Thomas-Greenfield said the funding would go towards programs, training and equipment for border management as well as efforts to counter human trafficking, promote accountability and transparency in the justice system and combat corruption and cybercrime.

The money is in addition to the $30 million the US announced last month for refugee relief over the next six months. 

The UN says almost 400,000 Ukrainian refugees have fled their country through Moldova.

Ukraine says 11 regional politicians in Russian captivity

Ukraine's Deputy Prime Minister Iryna Vereshchuk said 11 regional Ukrainian politicians are currently being held in Russian captivity. She added that the officials came from the Kyiv, Kharkiv, Mykolayiv and Donetsk regions.

Vereshchuk said negotiations for a prisoner exchange were underway.

Ukrainian officials also said the mayor of the village of Motyshyn, Olha Suchenko, had been found dead in the greater Kyiv area along with her husband.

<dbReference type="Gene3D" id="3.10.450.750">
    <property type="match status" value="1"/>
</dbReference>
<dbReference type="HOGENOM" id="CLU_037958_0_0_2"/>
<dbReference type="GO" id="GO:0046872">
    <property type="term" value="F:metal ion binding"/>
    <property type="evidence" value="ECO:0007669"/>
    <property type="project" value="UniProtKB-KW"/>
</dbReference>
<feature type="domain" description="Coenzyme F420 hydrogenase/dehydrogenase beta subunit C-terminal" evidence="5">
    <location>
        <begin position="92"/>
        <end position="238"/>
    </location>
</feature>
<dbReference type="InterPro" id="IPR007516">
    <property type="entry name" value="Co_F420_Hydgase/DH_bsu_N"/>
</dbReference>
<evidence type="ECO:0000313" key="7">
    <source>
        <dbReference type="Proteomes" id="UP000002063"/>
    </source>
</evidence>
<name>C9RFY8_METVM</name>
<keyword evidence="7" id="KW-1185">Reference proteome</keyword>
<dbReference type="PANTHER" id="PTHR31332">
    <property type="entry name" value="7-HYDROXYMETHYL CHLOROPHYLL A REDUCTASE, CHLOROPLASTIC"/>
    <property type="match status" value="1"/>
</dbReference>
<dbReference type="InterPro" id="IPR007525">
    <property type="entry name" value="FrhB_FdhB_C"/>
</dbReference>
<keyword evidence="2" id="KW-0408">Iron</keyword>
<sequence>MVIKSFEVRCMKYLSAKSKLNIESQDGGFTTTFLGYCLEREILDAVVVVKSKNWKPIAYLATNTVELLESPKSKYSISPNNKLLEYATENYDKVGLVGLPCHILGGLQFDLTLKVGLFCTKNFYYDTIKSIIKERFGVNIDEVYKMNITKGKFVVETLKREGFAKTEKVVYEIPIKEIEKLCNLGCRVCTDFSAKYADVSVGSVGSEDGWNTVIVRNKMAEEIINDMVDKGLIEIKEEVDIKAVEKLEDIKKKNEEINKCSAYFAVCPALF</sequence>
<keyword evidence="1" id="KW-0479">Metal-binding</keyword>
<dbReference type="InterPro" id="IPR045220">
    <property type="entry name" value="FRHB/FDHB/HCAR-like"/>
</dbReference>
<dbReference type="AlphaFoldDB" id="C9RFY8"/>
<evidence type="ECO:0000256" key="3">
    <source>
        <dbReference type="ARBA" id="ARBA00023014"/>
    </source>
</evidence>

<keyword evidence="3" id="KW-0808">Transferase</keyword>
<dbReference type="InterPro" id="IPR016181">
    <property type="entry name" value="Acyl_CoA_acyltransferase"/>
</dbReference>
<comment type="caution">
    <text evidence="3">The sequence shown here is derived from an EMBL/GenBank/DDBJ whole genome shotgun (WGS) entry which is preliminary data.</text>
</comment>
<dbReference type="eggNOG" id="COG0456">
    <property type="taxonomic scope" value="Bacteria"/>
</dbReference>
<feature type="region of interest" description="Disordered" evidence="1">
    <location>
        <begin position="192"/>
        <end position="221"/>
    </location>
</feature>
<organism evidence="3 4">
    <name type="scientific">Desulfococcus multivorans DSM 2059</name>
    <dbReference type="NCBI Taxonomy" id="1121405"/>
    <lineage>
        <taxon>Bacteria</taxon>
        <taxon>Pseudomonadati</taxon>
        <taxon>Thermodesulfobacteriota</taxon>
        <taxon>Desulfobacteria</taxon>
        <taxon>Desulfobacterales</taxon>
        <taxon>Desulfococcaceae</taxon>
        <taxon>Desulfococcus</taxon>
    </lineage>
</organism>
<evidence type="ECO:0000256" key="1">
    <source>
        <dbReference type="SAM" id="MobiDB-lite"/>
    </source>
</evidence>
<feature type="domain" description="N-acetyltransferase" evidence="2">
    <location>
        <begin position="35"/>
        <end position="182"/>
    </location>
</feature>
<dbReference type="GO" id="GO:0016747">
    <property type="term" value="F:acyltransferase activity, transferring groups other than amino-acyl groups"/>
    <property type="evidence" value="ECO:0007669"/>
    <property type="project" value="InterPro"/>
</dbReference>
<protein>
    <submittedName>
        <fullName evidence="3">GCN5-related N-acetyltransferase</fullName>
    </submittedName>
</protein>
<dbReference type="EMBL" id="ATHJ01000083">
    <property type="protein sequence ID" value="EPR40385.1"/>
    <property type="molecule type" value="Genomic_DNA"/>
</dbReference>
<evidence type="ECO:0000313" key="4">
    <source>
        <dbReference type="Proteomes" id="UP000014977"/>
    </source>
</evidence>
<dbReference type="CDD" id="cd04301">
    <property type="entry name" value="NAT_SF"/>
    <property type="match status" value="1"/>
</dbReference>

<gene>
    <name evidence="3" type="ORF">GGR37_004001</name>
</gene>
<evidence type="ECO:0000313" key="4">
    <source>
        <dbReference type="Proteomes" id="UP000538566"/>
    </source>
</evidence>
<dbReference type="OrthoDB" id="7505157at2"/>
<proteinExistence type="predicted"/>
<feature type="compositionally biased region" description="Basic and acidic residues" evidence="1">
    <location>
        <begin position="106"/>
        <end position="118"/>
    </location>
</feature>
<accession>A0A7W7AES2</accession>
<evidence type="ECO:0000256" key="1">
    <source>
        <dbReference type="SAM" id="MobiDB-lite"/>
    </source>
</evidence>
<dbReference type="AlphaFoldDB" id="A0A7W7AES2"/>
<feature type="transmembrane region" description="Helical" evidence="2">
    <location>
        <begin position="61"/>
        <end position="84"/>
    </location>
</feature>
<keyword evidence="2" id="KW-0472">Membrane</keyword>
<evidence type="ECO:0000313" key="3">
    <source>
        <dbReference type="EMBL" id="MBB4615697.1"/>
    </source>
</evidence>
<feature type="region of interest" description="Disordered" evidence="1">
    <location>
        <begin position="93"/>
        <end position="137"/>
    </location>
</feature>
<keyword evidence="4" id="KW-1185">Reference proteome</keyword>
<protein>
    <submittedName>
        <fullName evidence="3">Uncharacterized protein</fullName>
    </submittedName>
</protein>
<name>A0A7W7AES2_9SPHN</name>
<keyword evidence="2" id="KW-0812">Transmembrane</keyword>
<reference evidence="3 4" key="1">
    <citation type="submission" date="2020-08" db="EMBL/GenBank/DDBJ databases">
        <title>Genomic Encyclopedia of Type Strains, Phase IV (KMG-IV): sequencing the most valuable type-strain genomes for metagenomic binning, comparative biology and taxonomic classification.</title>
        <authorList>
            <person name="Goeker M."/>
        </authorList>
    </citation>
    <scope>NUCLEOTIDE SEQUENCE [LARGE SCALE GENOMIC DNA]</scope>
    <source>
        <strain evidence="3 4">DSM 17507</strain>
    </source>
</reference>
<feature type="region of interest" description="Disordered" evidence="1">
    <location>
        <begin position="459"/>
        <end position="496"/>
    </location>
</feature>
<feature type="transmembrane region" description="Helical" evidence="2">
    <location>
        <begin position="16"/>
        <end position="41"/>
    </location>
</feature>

NATO chief Stoltenberg calls Bucha atrocities 'horrific'

NATO Secretary-General Jens Stoltenberg called the death of civilians in Bucha, near Kyiv, horrific.

Stoltenberg told CNN, "It is a brutality against civilians we haven't seen in Europe for decades, and it's horrific and it's absolutely unacceptable."

Russian forces left dead civilians on the streets when they retreated.

Russian Orthodox Patriarch Kirill calls for country to be defended

Patriarch Kirill, the head of Russia's Orthodox Church held a service Sunday for Russian soldiers and called for them to defend their country "as only Russia can."

At the ostentatious Main Cathedral of the Armed Forces in Kubinka outside Moscow, Patriarch Kirill said Russia was "peace-loving" and had suffered from war.